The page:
I thought I would play hockey into my 30s. Then once I had retired from that, I would go to film school, become a director and put myself into the movies. The summer I turned 19, I had a revelation that I didn’t want to wait that long and that hockey, although dear to me, was not my true passion. I knew I could commit myself completely to the pursuit of a film career and so I moved to Vancouver to start my journey. I worked as a production assistant, learning the industry from the inside and took acting classes full time once I had the money saved up. My parents saw my passion and supported my dream completely, which gave me a huge advantage mentally and emotionally.
How do your hockey and ice skating skills help you in your acting career?
Training for hockey requires thousands of hours putting in work on your own, as well as in a team environment. Doing the work when no one is watching, knowing failure is an essential part of success, believing in the process and trusting in yourself are all key aspects to success in acting and pro sports.
In 2015 you co-produced ‘The Drop: Why Young People Don’t Vote’, a documentary on political apathy, for which he won the best producer award at the 16th annual Beverly Hills Film Festival. What surprised you the most from filming this documentary? Why young people don’t vote?
I have always been fascinated by government and politics, the way humans engage in political power structures and philosophical rhetoric. When I had the opportunity to explore a subject like Voter apathy, I was inspired to explore the question of why so many choose not to participate in democratic elections. The democratic process is a very important thing to me. Having had the opportunity to speak with people where democracy does not exist gave me a newfound reverence for the freedoms we enjoy and the importance of engagement in order for the process to work.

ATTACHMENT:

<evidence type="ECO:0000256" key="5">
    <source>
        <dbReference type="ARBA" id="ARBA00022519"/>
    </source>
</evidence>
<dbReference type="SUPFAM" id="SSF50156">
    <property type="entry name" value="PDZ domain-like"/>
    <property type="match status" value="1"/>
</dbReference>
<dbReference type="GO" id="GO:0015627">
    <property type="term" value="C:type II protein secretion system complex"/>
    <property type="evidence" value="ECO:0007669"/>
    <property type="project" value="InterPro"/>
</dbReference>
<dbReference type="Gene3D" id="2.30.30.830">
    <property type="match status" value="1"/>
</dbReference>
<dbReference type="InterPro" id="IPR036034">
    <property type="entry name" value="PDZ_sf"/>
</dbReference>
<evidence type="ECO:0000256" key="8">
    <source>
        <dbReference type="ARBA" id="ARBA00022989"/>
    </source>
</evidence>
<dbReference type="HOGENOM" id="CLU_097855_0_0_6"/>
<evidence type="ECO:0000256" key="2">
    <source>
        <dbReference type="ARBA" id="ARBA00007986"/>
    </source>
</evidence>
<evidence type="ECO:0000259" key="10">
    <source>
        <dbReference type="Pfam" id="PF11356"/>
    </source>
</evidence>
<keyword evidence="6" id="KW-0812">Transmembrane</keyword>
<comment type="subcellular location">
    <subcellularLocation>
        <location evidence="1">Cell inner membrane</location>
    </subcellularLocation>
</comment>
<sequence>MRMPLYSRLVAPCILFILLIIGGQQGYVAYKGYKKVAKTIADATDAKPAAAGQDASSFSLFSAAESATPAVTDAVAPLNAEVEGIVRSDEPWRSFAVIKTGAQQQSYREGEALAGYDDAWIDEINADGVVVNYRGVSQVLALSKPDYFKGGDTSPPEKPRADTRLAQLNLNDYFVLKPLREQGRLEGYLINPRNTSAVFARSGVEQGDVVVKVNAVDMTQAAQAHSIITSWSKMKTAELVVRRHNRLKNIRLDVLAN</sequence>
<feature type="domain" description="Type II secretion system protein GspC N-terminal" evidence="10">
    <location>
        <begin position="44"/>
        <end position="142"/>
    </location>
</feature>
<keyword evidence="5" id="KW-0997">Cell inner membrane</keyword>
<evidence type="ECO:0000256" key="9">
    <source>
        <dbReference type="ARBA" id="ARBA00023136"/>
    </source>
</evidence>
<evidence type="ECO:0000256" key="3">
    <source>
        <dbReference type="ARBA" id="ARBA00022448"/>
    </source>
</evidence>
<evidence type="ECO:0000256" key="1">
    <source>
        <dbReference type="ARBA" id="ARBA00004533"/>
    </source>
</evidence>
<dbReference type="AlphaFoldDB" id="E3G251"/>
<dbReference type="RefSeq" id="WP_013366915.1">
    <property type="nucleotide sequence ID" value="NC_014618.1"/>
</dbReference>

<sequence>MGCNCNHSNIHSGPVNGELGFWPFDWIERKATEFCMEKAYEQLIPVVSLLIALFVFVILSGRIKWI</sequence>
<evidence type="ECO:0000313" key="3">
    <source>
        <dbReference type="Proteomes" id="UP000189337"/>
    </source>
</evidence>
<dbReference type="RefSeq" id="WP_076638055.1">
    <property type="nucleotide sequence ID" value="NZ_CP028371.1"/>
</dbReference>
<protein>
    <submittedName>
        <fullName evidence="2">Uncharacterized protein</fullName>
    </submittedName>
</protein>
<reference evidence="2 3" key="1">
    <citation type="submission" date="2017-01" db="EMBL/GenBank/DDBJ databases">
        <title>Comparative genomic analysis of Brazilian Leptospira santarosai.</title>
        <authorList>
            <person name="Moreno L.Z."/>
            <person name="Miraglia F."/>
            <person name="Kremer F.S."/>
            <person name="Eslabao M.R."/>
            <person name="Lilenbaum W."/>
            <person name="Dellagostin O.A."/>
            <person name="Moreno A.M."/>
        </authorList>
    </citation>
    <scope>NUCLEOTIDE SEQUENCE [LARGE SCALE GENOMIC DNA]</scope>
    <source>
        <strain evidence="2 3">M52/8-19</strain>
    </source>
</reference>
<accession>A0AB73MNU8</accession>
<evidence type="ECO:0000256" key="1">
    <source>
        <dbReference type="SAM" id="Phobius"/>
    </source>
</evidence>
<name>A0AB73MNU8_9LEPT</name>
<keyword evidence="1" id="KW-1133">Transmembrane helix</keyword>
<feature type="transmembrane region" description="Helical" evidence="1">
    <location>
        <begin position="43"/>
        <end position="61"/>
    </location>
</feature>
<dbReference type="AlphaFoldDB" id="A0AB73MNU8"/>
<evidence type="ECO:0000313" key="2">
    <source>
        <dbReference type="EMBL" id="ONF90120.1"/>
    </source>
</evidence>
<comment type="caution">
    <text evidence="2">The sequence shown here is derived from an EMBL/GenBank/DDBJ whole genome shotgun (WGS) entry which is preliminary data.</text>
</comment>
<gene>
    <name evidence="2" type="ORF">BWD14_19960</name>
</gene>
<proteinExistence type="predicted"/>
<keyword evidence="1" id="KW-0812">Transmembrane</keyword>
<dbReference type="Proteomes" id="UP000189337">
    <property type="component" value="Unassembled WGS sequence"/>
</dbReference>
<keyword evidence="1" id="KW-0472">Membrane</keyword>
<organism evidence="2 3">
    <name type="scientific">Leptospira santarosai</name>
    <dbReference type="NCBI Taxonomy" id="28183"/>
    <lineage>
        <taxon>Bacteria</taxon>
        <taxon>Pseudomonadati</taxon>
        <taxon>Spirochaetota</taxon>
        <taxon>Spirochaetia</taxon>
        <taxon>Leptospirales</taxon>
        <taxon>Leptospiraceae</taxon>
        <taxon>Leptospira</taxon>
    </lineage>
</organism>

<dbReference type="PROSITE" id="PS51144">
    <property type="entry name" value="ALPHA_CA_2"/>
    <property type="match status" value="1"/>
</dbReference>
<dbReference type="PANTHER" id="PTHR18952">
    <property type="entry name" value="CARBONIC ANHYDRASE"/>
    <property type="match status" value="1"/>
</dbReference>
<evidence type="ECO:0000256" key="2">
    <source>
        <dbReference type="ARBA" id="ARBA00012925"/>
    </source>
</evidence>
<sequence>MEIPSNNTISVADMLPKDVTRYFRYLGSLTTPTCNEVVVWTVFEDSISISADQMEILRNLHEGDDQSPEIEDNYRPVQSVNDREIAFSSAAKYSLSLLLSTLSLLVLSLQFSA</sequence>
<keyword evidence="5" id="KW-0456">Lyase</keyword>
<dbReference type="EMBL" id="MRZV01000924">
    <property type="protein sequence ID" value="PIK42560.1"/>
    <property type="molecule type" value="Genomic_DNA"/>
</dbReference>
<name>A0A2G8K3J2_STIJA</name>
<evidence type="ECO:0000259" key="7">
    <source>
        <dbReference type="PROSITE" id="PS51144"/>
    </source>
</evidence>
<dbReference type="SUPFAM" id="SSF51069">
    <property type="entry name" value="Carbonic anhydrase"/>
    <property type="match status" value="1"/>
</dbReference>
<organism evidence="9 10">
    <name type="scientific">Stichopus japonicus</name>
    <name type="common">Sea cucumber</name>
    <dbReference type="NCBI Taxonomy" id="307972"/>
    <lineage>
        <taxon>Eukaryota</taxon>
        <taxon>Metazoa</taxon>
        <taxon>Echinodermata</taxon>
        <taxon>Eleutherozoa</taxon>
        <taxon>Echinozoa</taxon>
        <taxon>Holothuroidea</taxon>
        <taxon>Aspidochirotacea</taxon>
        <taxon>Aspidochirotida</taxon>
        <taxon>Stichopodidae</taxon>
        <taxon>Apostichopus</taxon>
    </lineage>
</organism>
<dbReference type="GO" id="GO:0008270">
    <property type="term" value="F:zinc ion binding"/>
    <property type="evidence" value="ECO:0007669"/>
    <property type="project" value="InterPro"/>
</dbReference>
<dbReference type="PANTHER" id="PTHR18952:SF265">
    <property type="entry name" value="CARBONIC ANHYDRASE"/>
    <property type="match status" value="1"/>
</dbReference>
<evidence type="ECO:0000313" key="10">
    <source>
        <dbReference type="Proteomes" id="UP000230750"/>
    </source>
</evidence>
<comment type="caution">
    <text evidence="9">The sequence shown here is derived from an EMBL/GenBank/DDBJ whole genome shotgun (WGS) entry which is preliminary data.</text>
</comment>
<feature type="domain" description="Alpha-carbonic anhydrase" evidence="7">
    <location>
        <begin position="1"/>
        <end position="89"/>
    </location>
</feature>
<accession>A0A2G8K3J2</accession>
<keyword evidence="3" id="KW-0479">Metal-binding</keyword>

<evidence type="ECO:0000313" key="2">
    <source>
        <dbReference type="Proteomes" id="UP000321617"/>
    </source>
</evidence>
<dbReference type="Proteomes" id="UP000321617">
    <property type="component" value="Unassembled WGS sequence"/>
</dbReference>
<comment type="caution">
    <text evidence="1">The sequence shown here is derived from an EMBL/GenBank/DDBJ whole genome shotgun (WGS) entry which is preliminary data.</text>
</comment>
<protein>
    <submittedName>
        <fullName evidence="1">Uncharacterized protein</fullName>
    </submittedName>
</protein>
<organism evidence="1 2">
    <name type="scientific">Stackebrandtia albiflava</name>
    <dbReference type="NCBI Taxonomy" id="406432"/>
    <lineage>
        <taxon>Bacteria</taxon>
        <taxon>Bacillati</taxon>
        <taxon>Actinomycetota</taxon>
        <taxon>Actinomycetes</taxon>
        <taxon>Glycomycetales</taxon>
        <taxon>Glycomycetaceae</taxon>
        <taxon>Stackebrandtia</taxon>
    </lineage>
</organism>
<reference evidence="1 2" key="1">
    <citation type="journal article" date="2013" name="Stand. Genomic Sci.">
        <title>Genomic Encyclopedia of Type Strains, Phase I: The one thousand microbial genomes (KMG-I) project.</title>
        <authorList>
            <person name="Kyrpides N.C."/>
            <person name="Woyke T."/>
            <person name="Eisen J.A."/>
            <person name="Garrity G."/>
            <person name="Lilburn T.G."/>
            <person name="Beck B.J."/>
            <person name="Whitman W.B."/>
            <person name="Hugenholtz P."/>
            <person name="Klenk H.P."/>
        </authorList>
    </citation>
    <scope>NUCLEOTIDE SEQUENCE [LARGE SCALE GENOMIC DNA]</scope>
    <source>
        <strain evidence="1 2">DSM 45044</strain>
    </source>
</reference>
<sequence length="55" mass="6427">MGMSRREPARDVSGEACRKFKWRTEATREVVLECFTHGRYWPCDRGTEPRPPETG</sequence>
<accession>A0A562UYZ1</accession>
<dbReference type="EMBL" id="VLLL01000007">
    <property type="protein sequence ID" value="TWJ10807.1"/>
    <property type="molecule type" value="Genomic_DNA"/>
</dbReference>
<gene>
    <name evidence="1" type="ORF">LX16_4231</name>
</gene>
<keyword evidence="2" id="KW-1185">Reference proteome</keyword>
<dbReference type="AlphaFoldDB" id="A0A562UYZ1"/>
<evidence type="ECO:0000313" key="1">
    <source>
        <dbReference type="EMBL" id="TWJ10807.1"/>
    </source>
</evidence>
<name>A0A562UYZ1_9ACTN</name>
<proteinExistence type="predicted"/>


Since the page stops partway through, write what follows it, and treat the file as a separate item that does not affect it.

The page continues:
While you’re not on the screen, you are the co-CEO of ‘Media Button’, a Vancouver video production company. Tell us more about it and what are your production plans?
We are immensely proud of our corporate production company ‘Media Button’, as well as our narrative facing company ‘Crystal Mountain Films’. Media Button’s focus is on high concept commercials, music videos, ad campaigns for luxury brands and digital content production. Crystal Mountain Films has a current slate of IP we are in various stages of development for. These projects range from feature films to documentaries and television series. I encourage anyone reading to explore our brand new websites www.mediabutton.com and www.crystalmountainfilms.com
What are your dreams and plans for your career?
I love my job, it’s my passion and something I want to do the rest of my life. Telling stories with people I respect and enjoy spending my time with is the cornerstone of why I do what I do. My goals are to create films and television that impact society in a positive way. I want to be a part of comedies that make people happy and dramas that make people think. I want to win an Oscar and an Emmy, I want to never worry about paying my bills, while staying busy working in the industry I love. I want to do this forever and I want to inspire those who watch the content I am blessed to create.
Next up, you have quite some interesting projects lined up. What can you share with us about them?
I have been very fortunate the past year to have worked on some very exciting projects. There is another season of ‘Letterkenny’ in post-production, which will be released sometime within the next 12 months. I also worked on a comedy ‘Buddy Games 2’, directed by Josh Duhamel, that is coming out later this year.
There’s also our current production slate for ‘Crystal Mountain Films’, which includes the feature ‘Whistle’, that we intend to film next winter. We have very high expectations for our entire ‘Crystal Mountain Films’ slate and wish to become Academy Awards calibre content creators.
photographer KATE WHYTE @katewhytephoto